Northampton Museum and Art Gallery

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Northampton Museum and Art Gallery
The main entrance to Northampton Museum
The main entrance to Northampton Museum
Established 1884
Location Guildhall Road, Northampton, England
Coordinates 52°14′12″N 0°53′41″W / 52.2366°N 0.8946°W / 52.2366; -0.8946Coordinates: 52°14′12″N 0°53′41″W / 52.2366°N 0.8946°W / 52.2366; -0.8946
Website www.northampton.gov.uk/museums

Northampton Museum and Art Gallery is a public museum in the Cultural Quarter of Northampton, England. The museum is owned and run by Northampton Borough Council and claims to house the largest collection of shoes in the world, with over 12,000 pairs.[1]

The town's museum was established in 1865, but moved to the current site in 1884, where it shared its space with the town's library. After the library moved in 1910, the museum took over the whole building.[2] In 2012, the museum was refurbished for better access.[1] The museum closed in February 2017 to allow work to start on a major expansion project; the new museum is expected to re-open in late 2018.[3]

Exhibits[edit]

1970s women's boot

The museum has been collecting footwear since the 1870s and now boasts the largest collection of shoes in the world, which was designated as being of international importance by the Museums, Libraries and Archives Council in 1997.[4] The ground floor is given over to the display of some of the museum's 12,000 pairs of shoes, spanning the period from the Ancient Egyptians to the present day.[5] There are also two galleries dedicated to footwear: Life & Sole focuses on the history of shoemaking and contains a re-creation of an old shoe factory; Followers of Fashion concentrates on the history of fashions in footwear throughout the centuries.[6] Some of the paintings on display reflect the museum's focus on footwear, such as the 17th-19th century Dutch and Flemish works by Jan Miel and Hendrik van Oort featuring cobblers, shoemakers and shoeshiners.[7] As long-time Keeper of the Boot and Shoe Collection, curator June Swann played a significant role in its development. She began in 1950, and worked there for 38 years.[8]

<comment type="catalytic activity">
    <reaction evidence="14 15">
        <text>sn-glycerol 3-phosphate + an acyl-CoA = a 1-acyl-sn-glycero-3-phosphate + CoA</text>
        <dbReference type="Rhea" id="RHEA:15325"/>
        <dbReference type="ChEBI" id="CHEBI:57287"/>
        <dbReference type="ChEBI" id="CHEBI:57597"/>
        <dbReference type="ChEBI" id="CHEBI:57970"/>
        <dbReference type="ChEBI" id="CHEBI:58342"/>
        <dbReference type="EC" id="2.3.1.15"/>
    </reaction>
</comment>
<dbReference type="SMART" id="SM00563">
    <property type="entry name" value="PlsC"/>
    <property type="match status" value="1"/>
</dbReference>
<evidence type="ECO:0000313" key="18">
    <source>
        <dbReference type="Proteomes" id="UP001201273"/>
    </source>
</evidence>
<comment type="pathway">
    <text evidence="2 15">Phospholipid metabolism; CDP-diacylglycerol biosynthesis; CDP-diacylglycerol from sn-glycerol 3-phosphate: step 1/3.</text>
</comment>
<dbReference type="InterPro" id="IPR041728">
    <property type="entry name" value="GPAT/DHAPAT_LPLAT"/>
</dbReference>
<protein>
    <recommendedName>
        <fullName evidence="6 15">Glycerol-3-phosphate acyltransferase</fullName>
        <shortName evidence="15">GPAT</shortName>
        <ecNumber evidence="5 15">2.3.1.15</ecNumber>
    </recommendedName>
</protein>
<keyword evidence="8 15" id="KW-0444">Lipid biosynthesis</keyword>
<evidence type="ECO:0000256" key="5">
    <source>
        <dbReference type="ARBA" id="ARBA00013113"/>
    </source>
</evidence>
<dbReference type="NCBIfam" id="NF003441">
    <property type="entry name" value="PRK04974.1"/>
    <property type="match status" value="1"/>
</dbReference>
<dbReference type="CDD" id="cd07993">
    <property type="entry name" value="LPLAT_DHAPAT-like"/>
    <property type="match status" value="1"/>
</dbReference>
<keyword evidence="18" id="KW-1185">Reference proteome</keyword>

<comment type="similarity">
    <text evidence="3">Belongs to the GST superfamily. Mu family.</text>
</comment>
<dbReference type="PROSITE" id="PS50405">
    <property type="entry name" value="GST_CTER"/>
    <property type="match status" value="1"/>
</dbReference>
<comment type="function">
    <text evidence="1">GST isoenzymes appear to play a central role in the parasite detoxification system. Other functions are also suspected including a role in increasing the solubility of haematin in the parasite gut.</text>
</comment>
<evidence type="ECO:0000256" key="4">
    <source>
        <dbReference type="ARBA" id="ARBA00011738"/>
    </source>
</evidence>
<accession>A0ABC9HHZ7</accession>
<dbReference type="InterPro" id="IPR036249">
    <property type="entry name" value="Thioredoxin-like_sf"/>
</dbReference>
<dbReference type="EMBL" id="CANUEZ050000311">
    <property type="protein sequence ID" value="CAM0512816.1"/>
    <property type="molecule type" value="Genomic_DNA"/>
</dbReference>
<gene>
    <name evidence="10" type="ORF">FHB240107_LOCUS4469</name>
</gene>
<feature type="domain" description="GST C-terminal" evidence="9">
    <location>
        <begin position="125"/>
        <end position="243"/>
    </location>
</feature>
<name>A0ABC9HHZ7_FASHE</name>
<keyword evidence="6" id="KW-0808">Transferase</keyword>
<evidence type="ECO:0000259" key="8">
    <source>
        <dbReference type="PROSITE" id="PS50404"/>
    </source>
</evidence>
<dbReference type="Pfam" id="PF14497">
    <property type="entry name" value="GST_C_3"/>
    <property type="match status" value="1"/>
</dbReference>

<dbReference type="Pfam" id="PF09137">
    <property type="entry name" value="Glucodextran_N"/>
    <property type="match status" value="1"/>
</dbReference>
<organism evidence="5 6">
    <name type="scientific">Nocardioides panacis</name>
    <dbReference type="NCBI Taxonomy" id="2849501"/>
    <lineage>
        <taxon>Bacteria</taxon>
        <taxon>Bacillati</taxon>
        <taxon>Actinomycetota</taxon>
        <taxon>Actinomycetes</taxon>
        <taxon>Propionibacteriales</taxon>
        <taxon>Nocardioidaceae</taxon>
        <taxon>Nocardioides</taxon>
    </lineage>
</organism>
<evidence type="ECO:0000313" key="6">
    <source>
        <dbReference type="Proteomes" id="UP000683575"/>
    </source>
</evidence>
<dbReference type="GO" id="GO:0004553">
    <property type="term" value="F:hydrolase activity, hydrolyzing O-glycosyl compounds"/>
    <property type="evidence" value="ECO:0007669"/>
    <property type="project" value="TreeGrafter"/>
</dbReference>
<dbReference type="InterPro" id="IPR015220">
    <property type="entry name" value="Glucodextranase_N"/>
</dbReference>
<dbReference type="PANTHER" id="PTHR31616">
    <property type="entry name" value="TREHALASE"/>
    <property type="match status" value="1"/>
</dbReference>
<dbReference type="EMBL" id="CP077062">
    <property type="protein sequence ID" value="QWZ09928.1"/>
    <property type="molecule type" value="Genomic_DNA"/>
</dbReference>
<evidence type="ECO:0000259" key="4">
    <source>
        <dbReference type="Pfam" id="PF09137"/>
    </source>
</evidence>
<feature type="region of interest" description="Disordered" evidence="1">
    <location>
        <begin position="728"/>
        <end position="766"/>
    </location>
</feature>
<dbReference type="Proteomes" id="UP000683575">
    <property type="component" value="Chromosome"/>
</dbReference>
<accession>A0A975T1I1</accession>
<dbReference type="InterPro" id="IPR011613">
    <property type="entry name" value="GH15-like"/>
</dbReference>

The second and third floors of the museum house exhibits about Northampton's history and displays of Oriental ceramics and Italian art from the 15th to the 18th century.[6]

Sekhemka statue controversy[edit]

The museum conducted a controversial sale of an Ancient Egyptian statue of Sekhemka in July 2014, with questions relating to the ownership and the ethics of selling the statue being raised by various organizations. The statue was sold to an unknown buyer for £15.76m, which broke the existing world record for Ancient Egyptian artwork at auction. On 1 August 2014, Northampton Museums had its accreditation removed by the Arts Council England, which ruled that the sale broke the required standards for how museums manage their collections; loss of accreditation includes ineligibility for a range of arts grants and funding, and is in effect until at the earliest, August 2019.[9]

See also[edit]

References[edit]

External links[edit]